As a publisher, this isn’t surprising — users tend to differ from one another. If you are targeting a specific segment with your content, then they tend to be engaged more than the fly-by users. For instance, if you are specifically catering to U.S. audiences, users from Canada may spend less time on your site.
In such cases, we enable AXT for specific geographic regions. After all, users need to stay on the page for refresh to work well.
Target Engaging Content:
You can’t expect the readers to spend the same amount of time on every page. You might have a category where you publish long-form content and you might have categories that don’t retain users for long.
We identify such categories (and the layouts) and run AXT to capitalize on the time spent by the users. Depending on the site and its user behavior, we also adjust the time (according to the categories) that users need to stay active to recreate ads.
Dynamically load ads:
When we mentioned ‘long-form content’, you might have come up with the question – Can I introduce ad units based on the content depth? Yes, you can and we do it here.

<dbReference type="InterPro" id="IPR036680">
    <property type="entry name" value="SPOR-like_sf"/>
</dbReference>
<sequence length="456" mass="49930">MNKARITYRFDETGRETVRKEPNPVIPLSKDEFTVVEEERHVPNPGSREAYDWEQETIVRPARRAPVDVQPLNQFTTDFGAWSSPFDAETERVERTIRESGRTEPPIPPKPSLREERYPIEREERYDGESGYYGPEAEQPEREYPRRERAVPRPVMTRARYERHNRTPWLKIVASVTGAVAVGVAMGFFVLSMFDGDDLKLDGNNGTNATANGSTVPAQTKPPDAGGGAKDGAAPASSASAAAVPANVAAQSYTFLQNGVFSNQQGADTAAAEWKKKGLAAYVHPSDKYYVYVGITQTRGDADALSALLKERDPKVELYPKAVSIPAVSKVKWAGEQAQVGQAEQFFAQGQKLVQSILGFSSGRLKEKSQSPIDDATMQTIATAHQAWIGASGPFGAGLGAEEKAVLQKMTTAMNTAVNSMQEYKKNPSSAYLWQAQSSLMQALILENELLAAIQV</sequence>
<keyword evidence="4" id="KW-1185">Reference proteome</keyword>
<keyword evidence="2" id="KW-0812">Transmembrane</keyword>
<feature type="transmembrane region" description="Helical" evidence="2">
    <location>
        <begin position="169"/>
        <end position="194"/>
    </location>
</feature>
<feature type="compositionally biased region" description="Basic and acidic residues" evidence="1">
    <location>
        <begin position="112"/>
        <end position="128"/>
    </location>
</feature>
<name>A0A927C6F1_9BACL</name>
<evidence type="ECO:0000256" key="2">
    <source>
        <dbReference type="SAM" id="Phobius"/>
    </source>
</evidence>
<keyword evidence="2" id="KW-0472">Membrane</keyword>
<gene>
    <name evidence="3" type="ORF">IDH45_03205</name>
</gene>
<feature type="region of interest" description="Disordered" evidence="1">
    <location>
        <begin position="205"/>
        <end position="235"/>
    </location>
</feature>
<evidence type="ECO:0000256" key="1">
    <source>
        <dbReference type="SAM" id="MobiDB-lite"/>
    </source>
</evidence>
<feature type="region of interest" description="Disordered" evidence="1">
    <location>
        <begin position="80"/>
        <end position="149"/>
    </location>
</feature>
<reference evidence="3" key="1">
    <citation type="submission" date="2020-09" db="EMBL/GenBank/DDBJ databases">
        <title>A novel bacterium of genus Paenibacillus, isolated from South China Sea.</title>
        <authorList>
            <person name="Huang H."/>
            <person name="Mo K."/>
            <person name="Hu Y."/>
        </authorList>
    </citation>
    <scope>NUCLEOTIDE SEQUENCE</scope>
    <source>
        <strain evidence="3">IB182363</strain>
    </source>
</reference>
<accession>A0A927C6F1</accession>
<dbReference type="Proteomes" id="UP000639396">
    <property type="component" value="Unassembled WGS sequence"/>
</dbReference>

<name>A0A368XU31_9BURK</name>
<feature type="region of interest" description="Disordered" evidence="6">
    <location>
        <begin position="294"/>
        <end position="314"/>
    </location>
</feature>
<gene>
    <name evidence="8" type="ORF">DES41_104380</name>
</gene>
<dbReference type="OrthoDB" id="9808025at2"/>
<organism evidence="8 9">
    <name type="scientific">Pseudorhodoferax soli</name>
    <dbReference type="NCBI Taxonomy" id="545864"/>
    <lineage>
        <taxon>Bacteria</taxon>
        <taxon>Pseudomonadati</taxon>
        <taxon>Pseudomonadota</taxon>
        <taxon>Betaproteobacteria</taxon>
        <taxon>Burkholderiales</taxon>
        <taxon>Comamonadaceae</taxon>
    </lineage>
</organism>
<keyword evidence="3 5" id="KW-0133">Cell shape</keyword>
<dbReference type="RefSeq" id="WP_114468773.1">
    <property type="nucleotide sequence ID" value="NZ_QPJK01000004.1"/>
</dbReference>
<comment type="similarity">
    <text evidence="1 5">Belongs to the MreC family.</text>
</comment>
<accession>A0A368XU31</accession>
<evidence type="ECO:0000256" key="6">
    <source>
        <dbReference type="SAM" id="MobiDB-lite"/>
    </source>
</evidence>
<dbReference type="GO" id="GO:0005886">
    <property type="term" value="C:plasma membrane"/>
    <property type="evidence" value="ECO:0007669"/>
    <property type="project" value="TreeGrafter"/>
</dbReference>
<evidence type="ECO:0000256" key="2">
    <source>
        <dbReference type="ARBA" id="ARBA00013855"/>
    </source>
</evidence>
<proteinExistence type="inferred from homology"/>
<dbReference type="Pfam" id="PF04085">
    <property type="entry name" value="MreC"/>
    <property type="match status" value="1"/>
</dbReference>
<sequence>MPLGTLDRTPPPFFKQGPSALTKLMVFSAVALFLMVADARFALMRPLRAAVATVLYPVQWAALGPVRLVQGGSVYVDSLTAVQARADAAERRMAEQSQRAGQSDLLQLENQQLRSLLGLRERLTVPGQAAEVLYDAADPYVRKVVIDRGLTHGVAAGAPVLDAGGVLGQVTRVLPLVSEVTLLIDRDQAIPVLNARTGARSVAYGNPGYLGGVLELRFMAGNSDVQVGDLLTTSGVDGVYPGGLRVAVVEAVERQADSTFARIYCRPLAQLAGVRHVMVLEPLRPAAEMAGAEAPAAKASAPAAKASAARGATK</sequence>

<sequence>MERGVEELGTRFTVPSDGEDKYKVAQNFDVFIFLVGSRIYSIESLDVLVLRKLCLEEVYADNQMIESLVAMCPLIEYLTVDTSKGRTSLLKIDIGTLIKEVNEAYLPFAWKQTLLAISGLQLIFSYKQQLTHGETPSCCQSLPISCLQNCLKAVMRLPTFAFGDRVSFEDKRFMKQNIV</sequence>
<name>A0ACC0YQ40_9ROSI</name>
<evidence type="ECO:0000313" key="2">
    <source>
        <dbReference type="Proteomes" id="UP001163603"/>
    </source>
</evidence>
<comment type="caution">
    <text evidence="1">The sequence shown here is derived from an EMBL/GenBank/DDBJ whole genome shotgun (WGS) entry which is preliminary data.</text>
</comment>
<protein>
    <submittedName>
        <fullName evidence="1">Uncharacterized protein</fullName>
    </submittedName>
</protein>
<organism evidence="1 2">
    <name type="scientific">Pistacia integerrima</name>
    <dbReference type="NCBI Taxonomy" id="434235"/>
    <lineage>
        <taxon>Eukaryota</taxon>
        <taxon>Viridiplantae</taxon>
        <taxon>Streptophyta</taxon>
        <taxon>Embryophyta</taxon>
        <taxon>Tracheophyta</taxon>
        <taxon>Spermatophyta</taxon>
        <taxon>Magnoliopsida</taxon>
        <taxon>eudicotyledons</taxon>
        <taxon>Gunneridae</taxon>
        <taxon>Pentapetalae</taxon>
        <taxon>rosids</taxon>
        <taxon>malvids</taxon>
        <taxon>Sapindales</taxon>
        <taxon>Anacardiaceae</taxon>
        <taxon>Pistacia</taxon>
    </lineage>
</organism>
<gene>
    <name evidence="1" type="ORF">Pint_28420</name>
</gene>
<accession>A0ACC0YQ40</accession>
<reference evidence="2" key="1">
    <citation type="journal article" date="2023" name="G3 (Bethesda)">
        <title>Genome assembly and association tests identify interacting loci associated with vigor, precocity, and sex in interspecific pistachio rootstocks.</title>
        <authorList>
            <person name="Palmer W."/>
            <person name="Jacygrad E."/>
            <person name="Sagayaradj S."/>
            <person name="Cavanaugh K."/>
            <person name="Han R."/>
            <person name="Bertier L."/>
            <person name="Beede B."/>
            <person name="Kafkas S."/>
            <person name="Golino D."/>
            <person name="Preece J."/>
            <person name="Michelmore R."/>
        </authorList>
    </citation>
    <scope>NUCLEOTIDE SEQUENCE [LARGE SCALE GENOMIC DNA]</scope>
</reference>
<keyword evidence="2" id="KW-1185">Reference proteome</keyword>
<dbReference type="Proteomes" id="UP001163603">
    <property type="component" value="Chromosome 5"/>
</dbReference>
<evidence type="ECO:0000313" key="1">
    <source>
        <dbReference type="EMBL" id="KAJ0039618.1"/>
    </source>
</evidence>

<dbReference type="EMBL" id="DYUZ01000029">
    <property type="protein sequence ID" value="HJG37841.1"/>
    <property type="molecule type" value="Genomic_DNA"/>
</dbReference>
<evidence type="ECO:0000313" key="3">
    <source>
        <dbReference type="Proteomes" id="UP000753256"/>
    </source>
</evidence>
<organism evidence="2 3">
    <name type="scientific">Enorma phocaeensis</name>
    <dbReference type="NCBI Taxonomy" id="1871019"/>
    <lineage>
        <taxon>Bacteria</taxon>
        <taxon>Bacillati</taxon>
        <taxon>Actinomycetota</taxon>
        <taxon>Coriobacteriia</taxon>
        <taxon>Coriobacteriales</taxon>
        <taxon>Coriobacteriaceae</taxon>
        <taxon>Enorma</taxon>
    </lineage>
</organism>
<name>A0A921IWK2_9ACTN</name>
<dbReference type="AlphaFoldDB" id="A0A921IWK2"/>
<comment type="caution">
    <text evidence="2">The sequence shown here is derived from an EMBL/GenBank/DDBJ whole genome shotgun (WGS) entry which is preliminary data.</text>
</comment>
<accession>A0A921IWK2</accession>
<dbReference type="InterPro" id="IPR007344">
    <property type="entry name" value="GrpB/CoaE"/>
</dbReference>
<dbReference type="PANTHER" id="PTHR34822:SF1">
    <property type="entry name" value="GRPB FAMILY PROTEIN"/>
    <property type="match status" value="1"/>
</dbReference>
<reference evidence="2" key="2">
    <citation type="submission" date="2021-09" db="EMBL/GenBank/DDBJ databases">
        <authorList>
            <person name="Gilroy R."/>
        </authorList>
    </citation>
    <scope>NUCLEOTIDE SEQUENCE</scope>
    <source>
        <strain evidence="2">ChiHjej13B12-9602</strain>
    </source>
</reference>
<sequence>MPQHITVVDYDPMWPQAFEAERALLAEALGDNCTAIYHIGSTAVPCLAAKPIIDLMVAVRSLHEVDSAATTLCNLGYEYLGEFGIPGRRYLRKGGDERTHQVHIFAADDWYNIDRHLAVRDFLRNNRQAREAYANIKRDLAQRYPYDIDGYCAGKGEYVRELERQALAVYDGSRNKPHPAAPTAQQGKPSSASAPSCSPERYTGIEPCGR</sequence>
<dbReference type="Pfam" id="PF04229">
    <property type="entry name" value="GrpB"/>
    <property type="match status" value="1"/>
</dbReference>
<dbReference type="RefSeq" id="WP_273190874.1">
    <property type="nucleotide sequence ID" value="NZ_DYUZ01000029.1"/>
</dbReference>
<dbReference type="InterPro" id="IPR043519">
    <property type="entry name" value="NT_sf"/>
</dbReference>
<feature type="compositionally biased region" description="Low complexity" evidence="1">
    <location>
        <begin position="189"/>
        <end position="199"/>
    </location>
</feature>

Typically, publishers define ad spots and then render ads on those spots. But in case of the long articles, it is best to dynamically load ads based on scroll depth and content length.
Optimize Ad Placements:
On top of these, we let AXT to recreate valuable (and viewable) ad impressions automatically based on user activity on the page. We’ll end up finding the best placements on the page. For instance, if a particular ad unit is refreshed more than the others, then active users typically see the ad units more than the others.
A publisher can use the learnings to optimize the setup further.
As we always say, think long-term. Rather than focusing only on maximizing revenue per session, focus on the means to hit your target as well. Because if you make the necessary moves to deliver a better experience for users and value for advertisers, you’ll stay “lucrative” in the open marketplaces (ad exchanges).
So, what type of refresh are you experimenting with? Want to see AXT in action? Give us a shout.